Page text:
Saturday, March 27, 2010

Running Barefoot on Sandpaper

I just returned from a 2.45 mile barefoot run on concrete sidewides and pedestrian paths. I had intended to go three miles but at 1.25 miles I thought to take a peek at the bottoms of my feet. The bottom of my big toe had a red raw area about twice the size of a pencil eraser head so with a mile and a quarter still to go I thought I better turn around. I made it back without doing too much additional damage. Once I was home and washed my feet I discovered that the skin of the big toes looked rather like fish scales; If I brushed the shreds all in one direction there was still skin everywhere. If I rubbed it the other way it was like opening the window blinds to reveal wet red velvet wallpaper.

What information can I take away from this? If you were to look at the bottom of any pair of running shoes I've had for any length of time you would see the sole worn down at the big toe, significantly more on the left foot, but there is wear on both. There are probably several ways I could interpret this. I could assume it is normal; my big toe gets the biggest bite at the ground and it needs to toughen up slowly or on kinder surfaces. (After all, concrete is rather like running on sandpaper.) I could continue to use running shoes and let them wear down instead. I could be overpronating; maybe allowing my foot to roll that far over is a sign of weakness. It certainly took added effort to keep them from getting more shredded on the way back. Would continued barefoot running and a desire to not shred my big toes train me to not allow my foot to roll so far over that the big toes get chewed up?

I was just going to say that I'll continue to do what comes naturally, but that may be a poor choice of words. I think it better to say I am going to continue to run barefoot and let myself learn. I just read an article about a research project and the researcher was talking about telling shod people to just run however is natural for them. So to extend that thinking a little further, what if I were to put people in high heels and tell them to just run naturally. I hope someone would admit that they couldn't. So if I were to keep changing the shoes to less and less high heel-like, at what point does someone say he or she can run naturally? I speculate that most people in US society don't truly know what running "naturally" is. Even if I were to include running barefoot I would say people don't know. I think I can find out what a natural gait or stride barefoot is for me but it will take time. I need to build up to doing it and allow my body and mind learn what works better for it.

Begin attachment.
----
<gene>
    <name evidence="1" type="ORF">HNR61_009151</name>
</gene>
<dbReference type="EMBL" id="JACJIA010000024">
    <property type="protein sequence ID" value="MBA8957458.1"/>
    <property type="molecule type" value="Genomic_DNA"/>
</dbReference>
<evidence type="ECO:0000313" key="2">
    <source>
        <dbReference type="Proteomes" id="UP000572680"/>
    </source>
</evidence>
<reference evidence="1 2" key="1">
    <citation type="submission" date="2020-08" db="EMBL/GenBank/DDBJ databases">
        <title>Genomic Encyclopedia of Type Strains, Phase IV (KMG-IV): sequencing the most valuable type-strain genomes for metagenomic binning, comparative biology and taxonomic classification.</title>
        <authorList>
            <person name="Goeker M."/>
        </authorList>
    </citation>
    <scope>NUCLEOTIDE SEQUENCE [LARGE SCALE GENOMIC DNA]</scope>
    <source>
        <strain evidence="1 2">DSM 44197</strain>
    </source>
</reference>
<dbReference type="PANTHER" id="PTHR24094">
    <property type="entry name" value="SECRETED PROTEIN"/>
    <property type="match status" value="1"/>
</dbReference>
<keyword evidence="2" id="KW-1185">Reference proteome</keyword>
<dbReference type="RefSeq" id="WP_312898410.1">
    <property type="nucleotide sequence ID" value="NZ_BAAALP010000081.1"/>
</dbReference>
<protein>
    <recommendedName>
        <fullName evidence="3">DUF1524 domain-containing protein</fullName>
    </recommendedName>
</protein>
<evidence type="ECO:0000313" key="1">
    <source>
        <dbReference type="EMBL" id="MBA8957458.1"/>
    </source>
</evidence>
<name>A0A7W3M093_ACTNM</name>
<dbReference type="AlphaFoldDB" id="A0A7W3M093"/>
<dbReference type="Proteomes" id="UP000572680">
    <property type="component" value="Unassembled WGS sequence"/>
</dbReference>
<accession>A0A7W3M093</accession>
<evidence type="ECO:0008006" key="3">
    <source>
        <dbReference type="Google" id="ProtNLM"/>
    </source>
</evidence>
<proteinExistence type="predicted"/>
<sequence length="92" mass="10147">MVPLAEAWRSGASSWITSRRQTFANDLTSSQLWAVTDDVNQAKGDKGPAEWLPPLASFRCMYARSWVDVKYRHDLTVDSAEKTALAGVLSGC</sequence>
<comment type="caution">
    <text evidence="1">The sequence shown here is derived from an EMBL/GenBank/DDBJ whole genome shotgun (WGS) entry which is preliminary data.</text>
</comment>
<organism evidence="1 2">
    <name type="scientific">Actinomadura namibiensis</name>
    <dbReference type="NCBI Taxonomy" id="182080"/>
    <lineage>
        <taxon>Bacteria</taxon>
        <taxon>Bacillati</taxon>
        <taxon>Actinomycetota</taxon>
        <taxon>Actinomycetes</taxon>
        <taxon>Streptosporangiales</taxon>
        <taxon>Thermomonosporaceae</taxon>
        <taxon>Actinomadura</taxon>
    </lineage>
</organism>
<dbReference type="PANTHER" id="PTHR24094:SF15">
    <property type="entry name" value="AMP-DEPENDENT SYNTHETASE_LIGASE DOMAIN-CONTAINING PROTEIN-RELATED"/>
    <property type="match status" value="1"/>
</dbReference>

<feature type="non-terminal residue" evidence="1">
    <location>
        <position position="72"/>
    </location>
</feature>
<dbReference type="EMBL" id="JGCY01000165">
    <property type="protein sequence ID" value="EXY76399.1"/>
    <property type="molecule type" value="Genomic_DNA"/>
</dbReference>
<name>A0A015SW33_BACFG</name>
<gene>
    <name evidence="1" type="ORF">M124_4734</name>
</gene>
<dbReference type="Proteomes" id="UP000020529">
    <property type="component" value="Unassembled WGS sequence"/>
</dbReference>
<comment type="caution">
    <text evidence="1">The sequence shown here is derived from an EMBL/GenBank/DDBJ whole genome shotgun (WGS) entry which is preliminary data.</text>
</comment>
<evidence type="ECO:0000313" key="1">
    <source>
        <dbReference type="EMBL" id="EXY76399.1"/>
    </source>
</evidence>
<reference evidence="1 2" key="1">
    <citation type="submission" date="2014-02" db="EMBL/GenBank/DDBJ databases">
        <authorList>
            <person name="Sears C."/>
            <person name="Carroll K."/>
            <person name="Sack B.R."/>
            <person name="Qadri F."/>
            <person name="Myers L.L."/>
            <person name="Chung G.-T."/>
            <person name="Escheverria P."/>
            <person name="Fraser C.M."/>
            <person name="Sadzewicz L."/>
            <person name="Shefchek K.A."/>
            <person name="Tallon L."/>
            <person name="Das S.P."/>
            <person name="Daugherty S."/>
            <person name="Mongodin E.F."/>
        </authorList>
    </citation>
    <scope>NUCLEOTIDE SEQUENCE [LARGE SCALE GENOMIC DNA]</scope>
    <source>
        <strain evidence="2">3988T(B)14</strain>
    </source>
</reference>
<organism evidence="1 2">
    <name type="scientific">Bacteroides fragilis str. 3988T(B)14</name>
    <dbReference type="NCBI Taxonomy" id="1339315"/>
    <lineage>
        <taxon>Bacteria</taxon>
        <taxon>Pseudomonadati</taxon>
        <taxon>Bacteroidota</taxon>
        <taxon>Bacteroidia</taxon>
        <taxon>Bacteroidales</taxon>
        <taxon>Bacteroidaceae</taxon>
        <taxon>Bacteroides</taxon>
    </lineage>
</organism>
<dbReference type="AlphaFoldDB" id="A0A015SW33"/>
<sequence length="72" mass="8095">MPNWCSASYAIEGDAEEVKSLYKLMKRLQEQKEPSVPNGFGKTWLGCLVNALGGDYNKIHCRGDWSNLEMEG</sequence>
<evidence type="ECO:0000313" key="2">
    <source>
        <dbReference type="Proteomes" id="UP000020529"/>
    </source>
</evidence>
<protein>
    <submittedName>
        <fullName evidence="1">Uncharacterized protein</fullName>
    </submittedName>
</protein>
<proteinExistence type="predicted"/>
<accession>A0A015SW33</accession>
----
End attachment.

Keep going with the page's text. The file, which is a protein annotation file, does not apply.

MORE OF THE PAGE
1. Did you take my comment down?? No, I know you didn't. I'm not sure why it doesn't show sometimes. I think I said, "I did read it after all. Sounded fairly sane!"

  2. It's odd that your comment is often a comment about your comment not posting. Maybe do whatever you do the second time when it works.